Saturday, 25 February 2017

What is “Learning”?

What is Learning?
When we hear the word learning, most of us think of studying and school. The matter of the fact is that learning is not limited to school. We learn everyday of our lives. Babies learn to kick their legs, teenagers learn cycling or lyrics of their favorite song, middle-aged people learn to change their diet patters.
In the light of all these examples, it can be inferred that learning occurs when experience causes a relatively permanent change in an individual’s knowledge and behavior. Learning is a change that takes place through practice or experience, changes due to growth or maturation.
It is worth mentioning here that the change might be deliberate or unintentional; but the change must be relatively permanent; it must be for a long time.
In other words, learning is the acquisition of habits, knowledge and attitudes. It involves new ways of doing things. When learning occurs, a more or less permanent change is experienced in the learner’s behavior.
Learning is an active process that needs to be stimulated and guided towards desirable outcomes. External stimuli that induce learning include, particularly the influence of the teacher through the assignments he/she makes, the questions he/she asks, the visual aids and other procedures that he/she utilizes to arouse learning interest and activity.

Definitions of Learning:

The following definitions have been given from different perspectives. These are:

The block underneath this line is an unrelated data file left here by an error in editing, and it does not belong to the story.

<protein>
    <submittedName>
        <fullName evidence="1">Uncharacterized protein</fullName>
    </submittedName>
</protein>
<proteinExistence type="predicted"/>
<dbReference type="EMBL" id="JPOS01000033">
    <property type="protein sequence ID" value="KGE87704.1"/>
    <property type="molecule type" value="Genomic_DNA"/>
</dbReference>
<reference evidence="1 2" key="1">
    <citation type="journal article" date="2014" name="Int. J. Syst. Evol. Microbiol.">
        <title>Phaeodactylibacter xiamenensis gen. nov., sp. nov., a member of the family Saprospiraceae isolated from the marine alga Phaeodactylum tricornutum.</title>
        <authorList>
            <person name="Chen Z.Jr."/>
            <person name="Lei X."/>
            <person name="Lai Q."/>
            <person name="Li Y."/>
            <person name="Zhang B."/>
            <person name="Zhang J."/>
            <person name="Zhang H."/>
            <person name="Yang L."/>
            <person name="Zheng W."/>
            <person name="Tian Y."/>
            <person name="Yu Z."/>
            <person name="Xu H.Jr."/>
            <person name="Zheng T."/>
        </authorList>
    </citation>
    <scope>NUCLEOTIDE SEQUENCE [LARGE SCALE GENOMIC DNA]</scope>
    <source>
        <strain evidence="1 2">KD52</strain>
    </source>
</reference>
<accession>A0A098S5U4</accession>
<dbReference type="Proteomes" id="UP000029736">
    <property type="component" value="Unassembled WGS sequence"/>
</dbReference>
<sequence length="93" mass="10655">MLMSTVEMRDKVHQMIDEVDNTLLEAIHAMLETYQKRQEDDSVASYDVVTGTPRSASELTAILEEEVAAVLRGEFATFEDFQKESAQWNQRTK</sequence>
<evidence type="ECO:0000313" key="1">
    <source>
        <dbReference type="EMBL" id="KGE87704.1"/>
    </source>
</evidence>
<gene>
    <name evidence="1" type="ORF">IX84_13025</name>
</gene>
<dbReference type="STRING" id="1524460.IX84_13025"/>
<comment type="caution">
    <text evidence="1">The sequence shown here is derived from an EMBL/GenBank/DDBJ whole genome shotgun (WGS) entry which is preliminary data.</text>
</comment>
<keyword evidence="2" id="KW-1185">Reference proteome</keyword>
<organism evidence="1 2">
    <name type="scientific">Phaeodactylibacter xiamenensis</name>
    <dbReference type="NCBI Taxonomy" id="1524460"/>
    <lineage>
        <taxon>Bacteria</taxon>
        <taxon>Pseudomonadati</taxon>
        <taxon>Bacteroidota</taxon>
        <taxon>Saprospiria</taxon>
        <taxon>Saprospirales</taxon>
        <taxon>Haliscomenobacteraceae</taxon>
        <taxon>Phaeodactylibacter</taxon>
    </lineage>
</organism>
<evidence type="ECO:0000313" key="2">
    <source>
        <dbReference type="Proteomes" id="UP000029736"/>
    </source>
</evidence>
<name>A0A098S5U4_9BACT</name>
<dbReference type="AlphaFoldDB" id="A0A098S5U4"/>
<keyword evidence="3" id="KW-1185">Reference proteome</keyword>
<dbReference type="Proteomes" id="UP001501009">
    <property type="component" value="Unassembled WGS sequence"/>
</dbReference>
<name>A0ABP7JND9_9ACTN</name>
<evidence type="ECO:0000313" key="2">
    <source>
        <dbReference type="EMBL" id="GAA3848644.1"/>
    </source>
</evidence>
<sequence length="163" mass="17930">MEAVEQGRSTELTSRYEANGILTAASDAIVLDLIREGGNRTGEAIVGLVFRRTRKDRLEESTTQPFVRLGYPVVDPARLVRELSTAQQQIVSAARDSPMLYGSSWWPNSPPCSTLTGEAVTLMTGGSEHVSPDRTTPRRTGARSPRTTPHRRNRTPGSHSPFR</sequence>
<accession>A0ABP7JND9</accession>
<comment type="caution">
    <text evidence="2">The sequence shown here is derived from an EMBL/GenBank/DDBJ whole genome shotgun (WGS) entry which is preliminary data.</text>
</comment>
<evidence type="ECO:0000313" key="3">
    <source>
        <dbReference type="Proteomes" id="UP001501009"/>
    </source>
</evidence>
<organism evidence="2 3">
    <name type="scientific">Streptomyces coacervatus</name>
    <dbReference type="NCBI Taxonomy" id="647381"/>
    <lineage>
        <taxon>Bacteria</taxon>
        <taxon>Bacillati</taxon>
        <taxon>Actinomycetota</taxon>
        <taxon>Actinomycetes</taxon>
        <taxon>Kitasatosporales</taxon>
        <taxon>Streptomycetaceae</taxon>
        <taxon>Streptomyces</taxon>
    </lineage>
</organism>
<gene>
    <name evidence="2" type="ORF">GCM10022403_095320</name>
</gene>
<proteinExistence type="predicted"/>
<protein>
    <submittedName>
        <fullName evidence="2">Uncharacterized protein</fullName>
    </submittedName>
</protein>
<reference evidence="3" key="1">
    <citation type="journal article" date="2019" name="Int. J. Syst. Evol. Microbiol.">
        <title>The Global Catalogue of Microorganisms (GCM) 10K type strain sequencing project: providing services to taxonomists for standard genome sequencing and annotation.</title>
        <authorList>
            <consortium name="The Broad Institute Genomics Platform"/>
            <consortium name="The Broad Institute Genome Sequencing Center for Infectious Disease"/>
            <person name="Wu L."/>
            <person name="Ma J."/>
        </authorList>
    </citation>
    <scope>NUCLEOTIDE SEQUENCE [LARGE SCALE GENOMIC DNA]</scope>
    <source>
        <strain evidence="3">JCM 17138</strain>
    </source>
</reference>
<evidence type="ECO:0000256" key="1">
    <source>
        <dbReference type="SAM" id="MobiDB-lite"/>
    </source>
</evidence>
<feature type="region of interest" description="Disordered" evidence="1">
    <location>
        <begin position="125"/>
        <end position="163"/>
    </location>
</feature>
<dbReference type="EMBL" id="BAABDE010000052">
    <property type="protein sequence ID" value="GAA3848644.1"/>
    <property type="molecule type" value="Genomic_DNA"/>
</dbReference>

1. Learning is a Change in Behavior:
According to J.P. Guilford, “Learning is any change in behavior, resulting from behavior”. In this definition, a distinction between change in behavior due to maturity and change in behavior due to learning is not clear; though both these activities take place simultaneously.

2. Learning is an Organization of Behavior:
According to Garrett, “Learning is that activity by virtue of which we organize our response with new habits.” In the light of this definition, it is evident that the element of organization in learning is very much important. For example, in learning to ride a cycle, we have to organize the activities of turning the pedal, balancing the handle, etc. in order to be reasonably safe with the vehicle. Learning of the activity of cycling will be complete, only when he/she accomplishes this organization.

3. Learning is the Reinforcement of the New Activity:
Learning of a new activity is an addition to the person’s store of experience. Reinforcement too is an vital element in the act of learning; it helps in forming only successful responses and weeding out the unsuccessful one. According to R. S. Woodworth, “An activity may be called learning in so far as it develops the individual in any way, good or bad and makes his environment and experiences different from what it would otherwise have been.”

Characteristics of Learning:
  • Learning is growth
  • Learning is purposeful
  • Learning is intelligent
  • Learning is both individual and social
  • Learning affects the conduct of the learner
  • Learning is adjustment
  • Learning is experience
  • Learning is active